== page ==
North Cascades National Park was created, in part, to preserve more than 600,000 acres of Washington’s most rugged mountain wilderness, which by its nature has no roads.

So driving routes are few. That said, the park complex is bisected by what is widely regarded as the state’s most wow-worthy major thoroughfare, the North Cascades Highway (Highway 20), which is designated a State Scenic Byway.

Some highlights along the way, driving east from Interstate 5:

• Beyond Sedro-Woolley, watch for wineries (Eagle Haven, near Milepost 69; Challenger Ridge, near Milepost 86; and Glacier Peak Winery, near Milepost 104); a craft brewery (Birdsview Brewing Co., near Milepost 81); Cascadian Farm organic farmstand, with picnic tables in a pretty flower garden (near Milepost 101); and miles and miles of “Elk Crossing” signs (and the occasional elk).

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• Near Marblemount, make a stop for Tootsie’s Famous Cinnamon Rolls from The Eatery at the charmingly old-fashioned Skagit River Resort.

• Still hungry? Stop in Marblemount for chopped brisket sandwiches at the Que Car BBQ (in an old red caboose) or get exotic at the Buffalo Run Restaurant, where your burger patty can be made from buffalo (of course), as well as antelope, kangaroo, alligator, elk and — oh, yeah, beef.

• Just before Milepost 112 is the North Cascades National Park entry sign, an artful pile of rock worth posing on for a photo. Beyond here the Skagit River — heretofore a wide and open waterway glimpsed frequently along the highway — threads a narrow gorge along the winding roadside.

• Near Milepost 120 (just west of Newhalem) turn off the highway a few minutes to find the North Cascades Visitor Center, a good place to see informational displays about the forest and wildlife you’ll see (kids will love the banana-slug pillow on the floor). Pick up some maps, chat with a ranger and take your first hike: an easy 1.8 miles on the River Loop Trail, which offers an up-close introduction to the rushing Skagit River.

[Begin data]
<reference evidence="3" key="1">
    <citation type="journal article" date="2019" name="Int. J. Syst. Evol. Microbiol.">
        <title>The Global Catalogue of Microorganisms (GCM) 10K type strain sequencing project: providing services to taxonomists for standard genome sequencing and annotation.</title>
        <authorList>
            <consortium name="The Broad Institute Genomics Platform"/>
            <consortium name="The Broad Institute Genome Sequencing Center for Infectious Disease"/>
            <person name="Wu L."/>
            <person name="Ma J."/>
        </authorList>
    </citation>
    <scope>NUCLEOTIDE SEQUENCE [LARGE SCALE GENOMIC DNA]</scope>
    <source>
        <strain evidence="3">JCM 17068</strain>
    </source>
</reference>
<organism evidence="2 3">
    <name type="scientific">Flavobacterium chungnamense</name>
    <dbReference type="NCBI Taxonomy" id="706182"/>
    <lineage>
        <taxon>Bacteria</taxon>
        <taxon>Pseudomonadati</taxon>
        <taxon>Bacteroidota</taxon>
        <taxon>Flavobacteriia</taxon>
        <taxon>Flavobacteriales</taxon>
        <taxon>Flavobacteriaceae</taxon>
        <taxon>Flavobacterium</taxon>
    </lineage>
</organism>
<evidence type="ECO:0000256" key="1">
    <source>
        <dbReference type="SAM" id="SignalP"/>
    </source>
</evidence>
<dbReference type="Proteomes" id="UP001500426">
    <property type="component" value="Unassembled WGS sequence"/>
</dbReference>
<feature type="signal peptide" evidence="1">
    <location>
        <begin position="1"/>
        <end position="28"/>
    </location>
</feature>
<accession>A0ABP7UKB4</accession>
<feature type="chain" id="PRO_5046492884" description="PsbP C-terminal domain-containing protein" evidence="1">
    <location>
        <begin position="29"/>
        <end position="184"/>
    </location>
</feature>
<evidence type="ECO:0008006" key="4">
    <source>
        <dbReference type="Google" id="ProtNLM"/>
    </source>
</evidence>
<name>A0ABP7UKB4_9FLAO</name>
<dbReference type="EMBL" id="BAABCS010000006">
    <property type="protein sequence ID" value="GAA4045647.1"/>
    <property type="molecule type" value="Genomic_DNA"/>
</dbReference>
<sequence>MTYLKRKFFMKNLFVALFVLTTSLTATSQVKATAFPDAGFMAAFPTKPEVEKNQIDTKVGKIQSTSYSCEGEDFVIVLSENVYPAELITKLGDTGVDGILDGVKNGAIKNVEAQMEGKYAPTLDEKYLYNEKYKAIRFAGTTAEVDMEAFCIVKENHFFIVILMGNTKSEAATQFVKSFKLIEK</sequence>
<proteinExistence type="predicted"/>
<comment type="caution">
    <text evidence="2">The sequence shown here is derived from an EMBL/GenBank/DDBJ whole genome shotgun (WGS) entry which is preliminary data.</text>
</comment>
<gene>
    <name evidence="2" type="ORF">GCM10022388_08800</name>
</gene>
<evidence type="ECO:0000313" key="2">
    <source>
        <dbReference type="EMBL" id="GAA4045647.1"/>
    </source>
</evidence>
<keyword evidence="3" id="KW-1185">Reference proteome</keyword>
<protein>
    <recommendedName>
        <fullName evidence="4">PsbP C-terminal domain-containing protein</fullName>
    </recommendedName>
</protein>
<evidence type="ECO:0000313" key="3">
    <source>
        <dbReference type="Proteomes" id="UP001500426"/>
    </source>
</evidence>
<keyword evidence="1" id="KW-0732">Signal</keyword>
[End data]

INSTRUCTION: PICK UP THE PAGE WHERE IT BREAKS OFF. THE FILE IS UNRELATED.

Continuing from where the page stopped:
• Just around a bend, stop in the village of Newhalem, where the manicured lawn and tidy row of houses exemplify the “company town” that this is: home base for Seattle City Light workers, who eat communally at the tidy (not open to the public) Gorge Inn. In the park, pull the rope to ring the bronze bell on “Old No. 6,” a 1927 steam locomotive that helped build the electricity-generating dams. There’s a small visitor center for the hydro project, but more fun can be had skipping across a long suspension bridge over the river to paths and gardens (lit at night) at Ladder Creek Falls, above the Gorge Powerhouse at the east end of town.

• At a roadside stop in about 2.5 miles, walk across the highway bridge over spectacular Gorge Creek Falls. The bridge deck is built of metal gridwork, including the walkways, so you can look straight down between your feet at the creek in a narrow gorge far below. Not fond of heights? Just keep driving.

• One of the best viewpoints is one of the easiest to miss. Once you’ve passed Colonial Creek Campground and Highway 20 rises steeply above Diablo Lake, around Milepost 132 watch for a sign announcing the Diablo Lake Overlook ahead. But the sign is a good half-mile before the turnoff, and there’s no sign at the turnoff, which is to the left at the end of a long curve. It’s worth watching for. Get out of the car here for a head-wagging view of turquoise Diablo Lake, plus Sourdough Mountain; Davis, Colonial and Pyramid peaks; and the Skagit River drainage. Bonus: There are toilets.

• You’re soon out of the national-park complex and into Okanogan-Wenatchee National Forest, but that’s not the end of the road trip. As you transition from westside firs and cedars to eastside pines, Rainy Pass, at 4,855 feet (near Milepost 158), offers a picnic area and a pleasant wheelchair-accessible path to pretty Rainy Lake. A few miles farther east, Washington Pass Overlook, at 5,477 feet, has a network of paved paths (one wheelchair accessible) to a stunning cliffside promontory looking across to Liberty Bell mountain.

Highway closure: Don’t wait until winter. Because of avalanche danger and lots of snow, this highway typically closes to traffic between late November and May (see

More information: (click on “North Cascades Hwy & National Park”).